Bletchley Park (Station X) & Cardingtom
Thursday 22nd June 2017 £50.00
Visit the home of Code Breakers during WWII, feel the ambience of the top secret location where the Engima and Fish codes were broken.
We depart Solihull at 08:00am and travel to Bletchley to visit the site of the famous WWII codebreakers.
Bletchley Park (sometimes referred to as Station X) was the central site for British codebreakers during World War II. Run by the Government Code and Cypher School, it regularly penetrated the secret communications of the Axis Powers . The arrival of ‘Captain Ridley's Shooting Party’ at the mansion house in the Buckinghamshire countryside in late August 1938 was to set the scene for one of the most remarkable stories of World War Two. This small group of people who turned up at Bletchley Park were far from relaxed. They were members of MI6, and the Government Code and Cypher School (GC&CS), a secret team of individuals including a number of scholars turned Codebreakers. At the start of the war in September 1939 the codebreakers returned to Bletchley Park to begin their war-winning work in earnest.
The GC&CS mission was to crack the Nazi codes and ciphers. The most famous of the cipher systems to be broken at Bletchley Park was the Enigma. There were also a large number of lower-level German systems to break as well as those of Hitler's allies.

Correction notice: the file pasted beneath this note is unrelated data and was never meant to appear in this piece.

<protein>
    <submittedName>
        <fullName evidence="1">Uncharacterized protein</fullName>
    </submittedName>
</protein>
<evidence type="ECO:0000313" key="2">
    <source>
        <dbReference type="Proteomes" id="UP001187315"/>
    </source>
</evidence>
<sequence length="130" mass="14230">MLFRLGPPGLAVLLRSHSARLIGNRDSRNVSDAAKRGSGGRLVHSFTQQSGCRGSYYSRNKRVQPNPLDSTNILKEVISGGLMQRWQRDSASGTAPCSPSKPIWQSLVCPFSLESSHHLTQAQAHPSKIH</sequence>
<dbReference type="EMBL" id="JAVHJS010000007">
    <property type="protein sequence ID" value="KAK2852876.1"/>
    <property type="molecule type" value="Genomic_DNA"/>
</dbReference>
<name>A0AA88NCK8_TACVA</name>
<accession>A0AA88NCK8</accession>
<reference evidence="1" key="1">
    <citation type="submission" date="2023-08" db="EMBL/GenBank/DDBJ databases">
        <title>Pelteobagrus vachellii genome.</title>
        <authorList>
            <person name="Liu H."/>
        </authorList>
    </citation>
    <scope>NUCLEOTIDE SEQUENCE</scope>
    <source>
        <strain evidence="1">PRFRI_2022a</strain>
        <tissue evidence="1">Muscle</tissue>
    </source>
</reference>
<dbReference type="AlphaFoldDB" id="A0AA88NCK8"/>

Today this site houses an exceptional museum dedicated to the events during those war years
In the afternoon we will visit Cardington to see the memorial to the perished from the fatal R101 airship crash in France in October 1930. R101 was one of a pair of British rigid airships completed in 1929 as part of a British government programme to develop civil airships capable of service on long-distance routes within the British Empire. When built it was the world's largest flying craft at 731 ft (223 m) in length, and it was not surpassed by another hydrogen-filled rigid airship until the Hindenburg flew seven years later.
After some trial flights, and subsequent modifications to increase lifting capacity which included lengthening the airship by 46 ft (14 m), it crashed on 5 October 1930 in France during its maiden overseas voyage, killing 48 of the 54 people on board. The crash of R101 effectively ended British airship development, and was one of the worst airship accidents of the 1930s. The loss of life was more than the 36 killed in the highly public Hindenburg disaster of 1937. The ‘sheds which housed the R101 are still in existence and we will drive past the two sheds, so that you can see the massive scale of the airships.
Battlefield Memorial Tours